As we get ever closer to closing out the year, we asked a number of our Fool UK contributors to share which stocks in their portfolios have fared the best year to date!
What it does: Barclays is an international bank with operations including retail and investment banking.
By Charlie Keough. I opened a position in Barclays (LSE: BARC) earlier this year and since then I’ve managed to see a handsome return on my investment. Of course, these gains are unrealised. And I don’t plan on selling the stock any time soon. That’s because I think there’s more to come from Barclays.
My main attraction was its low valuation. With a price-to-earnings ratio of around 4, it looks like a steal. Its price-to-book ratio of 0.3 reinforces this.
I also look for passive income opportunities with my investments. And with a dividend yield of 5%, Barclays ticks that box.
Global inflationary pressures and Barclays international exposure, especially its US arm, may be holding the share price back. I’d suspect this to continue in the months ahead.
However, as a long-term buy, I see the UK stock as a winner. I managed to snap up the stock at a cheap price and so far, it’s proving to be fruitful. If it dips again, I’ll be looking to top up my holdings.
Charlie Keough owns shares in Barclays.
What it does: hVIVO designs and tests infectious and respiratory disease vaccines and therapeutics using human challenge clinical trials.
By Ben McPoland. Before checking, I’d have assumed Rolls-Royce would be my best-performing UK stock this year (I invested in April). However, it is in fact hVIVO (LSE: HVO), which is up around 70%, as I type.
The reason for the share price surge has been the firm’s repeated earnings upgrades across the year. The latest was in September when it reported a 52% jump in sales during H1. The company now expects its annual revenue to be £55m instead of £53m.
Half-year profit more than doubled to £5.2m, while its contracted order book rose 11% year-on-year to £78m. Also noteworthy, hVIVO paid its first ever dividend this year, a clear sign of its growing financial health.
The company is a world leader in running human challenge trials, which involves exposing healthy volunteers to the pathogen a treatment is being trialled to protect against. They offer a faster and cheaper way for pharma firms to access reliable data, rapidly advancing the drug development pathway.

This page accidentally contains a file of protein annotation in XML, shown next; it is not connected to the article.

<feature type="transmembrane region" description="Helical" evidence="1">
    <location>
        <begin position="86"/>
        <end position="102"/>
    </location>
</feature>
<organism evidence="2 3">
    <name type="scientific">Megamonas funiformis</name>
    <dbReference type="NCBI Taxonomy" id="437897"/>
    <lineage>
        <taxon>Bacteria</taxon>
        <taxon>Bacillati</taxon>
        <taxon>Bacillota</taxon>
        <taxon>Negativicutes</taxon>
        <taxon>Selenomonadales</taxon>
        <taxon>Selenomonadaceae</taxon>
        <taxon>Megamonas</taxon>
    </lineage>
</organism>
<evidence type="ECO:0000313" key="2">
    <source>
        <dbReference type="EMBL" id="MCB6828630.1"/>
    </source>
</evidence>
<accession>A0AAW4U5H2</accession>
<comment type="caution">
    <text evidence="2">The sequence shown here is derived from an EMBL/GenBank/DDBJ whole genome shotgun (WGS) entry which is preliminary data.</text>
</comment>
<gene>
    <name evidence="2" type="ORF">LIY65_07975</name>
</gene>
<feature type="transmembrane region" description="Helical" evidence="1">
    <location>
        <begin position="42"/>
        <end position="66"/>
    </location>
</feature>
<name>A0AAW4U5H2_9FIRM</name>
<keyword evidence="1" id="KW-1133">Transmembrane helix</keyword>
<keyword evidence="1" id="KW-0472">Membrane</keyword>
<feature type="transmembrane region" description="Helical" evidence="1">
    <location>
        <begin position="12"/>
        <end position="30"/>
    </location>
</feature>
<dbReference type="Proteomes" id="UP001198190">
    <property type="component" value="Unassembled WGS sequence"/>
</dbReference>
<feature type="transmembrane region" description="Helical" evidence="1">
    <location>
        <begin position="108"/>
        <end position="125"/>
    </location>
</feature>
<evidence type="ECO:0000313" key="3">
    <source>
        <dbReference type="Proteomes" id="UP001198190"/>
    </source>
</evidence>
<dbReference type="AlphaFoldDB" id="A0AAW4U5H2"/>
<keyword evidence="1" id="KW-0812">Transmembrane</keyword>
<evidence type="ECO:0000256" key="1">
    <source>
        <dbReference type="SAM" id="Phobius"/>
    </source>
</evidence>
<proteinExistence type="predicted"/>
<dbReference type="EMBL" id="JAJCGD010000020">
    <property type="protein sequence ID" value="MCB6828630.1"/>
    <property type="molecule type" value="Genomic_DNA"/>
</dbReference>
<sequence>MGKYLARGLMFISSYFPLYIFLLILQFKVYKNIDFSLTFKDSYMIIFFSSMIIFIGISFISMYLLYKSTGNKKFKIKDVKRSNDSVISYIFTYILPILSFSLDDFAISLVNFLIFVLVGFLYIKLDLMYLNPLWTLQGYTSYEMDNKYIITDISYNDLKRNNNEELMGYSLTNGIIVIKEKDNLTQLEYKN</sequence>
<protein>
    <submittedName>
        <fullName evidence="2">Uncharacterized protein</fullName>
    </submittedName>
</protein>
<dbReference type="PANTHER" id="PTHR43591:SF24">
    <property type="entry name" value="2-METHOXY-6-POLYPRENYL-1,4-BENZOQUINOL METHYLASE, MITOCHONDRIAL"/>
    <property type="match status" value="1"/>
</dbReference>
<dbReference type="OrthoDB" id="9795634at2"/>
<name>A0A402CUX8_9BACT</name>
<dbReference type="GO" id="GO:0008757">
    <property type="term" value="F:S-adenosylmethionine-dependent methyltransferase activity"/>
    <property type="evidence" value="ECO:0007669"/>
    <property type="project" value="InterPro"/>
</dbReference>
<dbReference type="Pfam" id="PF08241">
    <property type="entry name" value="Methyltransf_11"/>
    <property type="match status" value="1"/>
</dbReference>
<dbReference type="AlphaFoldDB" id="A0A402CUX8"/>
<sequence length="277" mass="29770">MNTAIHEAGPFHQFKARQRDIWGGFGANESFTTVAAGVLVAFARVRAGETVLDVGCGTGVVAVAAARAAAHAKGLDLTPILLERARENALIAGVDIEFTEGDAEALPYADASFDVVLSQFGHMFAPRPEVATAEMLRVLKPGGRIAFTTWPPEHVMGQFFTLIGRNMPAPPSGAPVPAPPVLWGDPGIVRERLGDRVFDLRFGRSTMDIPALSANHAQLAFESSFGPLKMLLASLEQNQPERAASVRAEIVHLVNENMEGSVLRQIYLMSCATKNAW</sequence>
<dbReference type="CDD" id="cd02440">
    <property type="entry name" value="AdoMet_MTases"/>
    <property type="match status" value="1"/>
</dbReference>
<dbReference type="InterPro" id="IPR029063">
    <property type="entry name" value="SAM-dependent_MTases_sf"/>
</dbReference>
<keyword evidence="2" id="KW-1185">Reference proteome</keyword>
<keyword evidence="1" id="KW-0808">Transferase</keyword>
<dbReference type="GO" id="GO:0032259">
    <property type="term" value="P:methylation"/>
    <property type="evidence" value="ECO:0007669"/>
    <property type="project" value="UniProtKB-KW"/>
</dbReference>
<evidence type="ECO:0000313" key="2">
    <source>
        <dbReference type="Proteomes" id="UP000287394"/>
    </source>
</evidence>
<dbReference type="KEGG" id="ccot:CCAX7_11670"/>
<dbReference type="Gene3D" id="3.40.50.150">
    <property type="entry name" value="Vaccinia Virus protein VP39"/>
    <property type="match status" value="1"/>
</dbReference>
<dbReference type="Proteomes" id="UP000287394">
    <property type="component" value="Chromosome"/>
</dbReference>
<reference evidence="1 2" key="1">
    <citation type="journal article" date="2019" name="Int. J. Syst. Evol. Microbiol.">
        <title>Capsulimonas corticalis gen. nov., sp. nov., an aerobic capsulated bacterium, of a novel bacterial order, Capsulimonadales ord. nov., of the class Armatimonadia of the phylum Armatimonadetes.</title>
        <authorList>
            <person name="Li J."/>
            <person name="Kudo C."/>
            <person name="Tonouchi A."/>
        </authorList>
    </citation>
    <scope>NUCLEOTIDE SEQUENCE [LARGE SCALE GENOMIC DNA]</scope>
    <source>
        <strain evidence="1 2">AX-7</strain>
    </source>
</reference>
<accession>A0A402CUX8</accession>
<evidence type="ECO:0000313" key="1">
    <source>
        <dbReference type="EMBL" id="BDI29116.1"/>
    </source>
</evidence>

hVIVO’s market cap is around £133m, so this can be a volatile small-cap stock to hold.
Ben McPoland own shares in Rolls-Royce and hVIVO.
What it does: Sage is a leading provider of cloud-based accounting and payroll software that is focused on serving small- and medium-sized businesses.
By Edward Sheldon, CFA. 2023 hasn’t been a great year for UK shares, as a whole, so far. However, I’ve had some good performers in my portfolio. Sage (LSE: SGE) is a an example – as I write this it’s up nearly 30% for the year.
There are a number of reasons this stock has outperformed the market in 2023. One is that company results have been strong. For the nine months ended 30 June, for instance, revenue was up 10% year on year.
Another is that this company is well insulated from inflation. Not only does it have low levels of expenses (i.e. a high gross margin) but it also has the ability to raise its prices without losing a lot of customers.
Can the shares keep rising from here? I think so, given the high level of demand for software solutions that can increase a firm’s productivity and lower its costs.
That said, after the UK stock’s big rise this year, I wouldn’t be surprised to see a bit of a pullback in the short term.
Edward Sheldon owns shares in Sage
What it does: Shell is a global group of energy and petrochemical companies, employing 93,000 people and with operations in more than 70 countries.
By Andrew Mackie. The share price appreciation seen by Shell (LSE: SHEL) year to date may not have been quite as spectacular as in 2022, but a solid 17% rise puts it at the top of the pile in terms of performance in my portfolio this year.
I began accumulating shares in the company when it fell off a cliff in 2020. I listened to Warren Buffett’s most famous mantra: be greedy when others are fearful.
However, I have not taken any profits off the table. In fact, I have done the exact opposite and have kept on accumulating throughout this and last year.
I continue to believe that we are still very much in the early stages of a secular bull market for commodities. An acceleration of the onshoring trend together with huge fiscal stimulus packages from the likes of the Inflation Reduction and CHIPS legislation in the US, will drive demand for oil.
Of course, the issue around peak oil continues to be a major risk for the long-term fortunes of Shell. I could be wrong, but I still see oil demand holding up for many decades to come. Until I see evidence to the contrary, I won’t be selling my shares in this UK stock any time soon.
Andrew Mackie owns shares in Shell.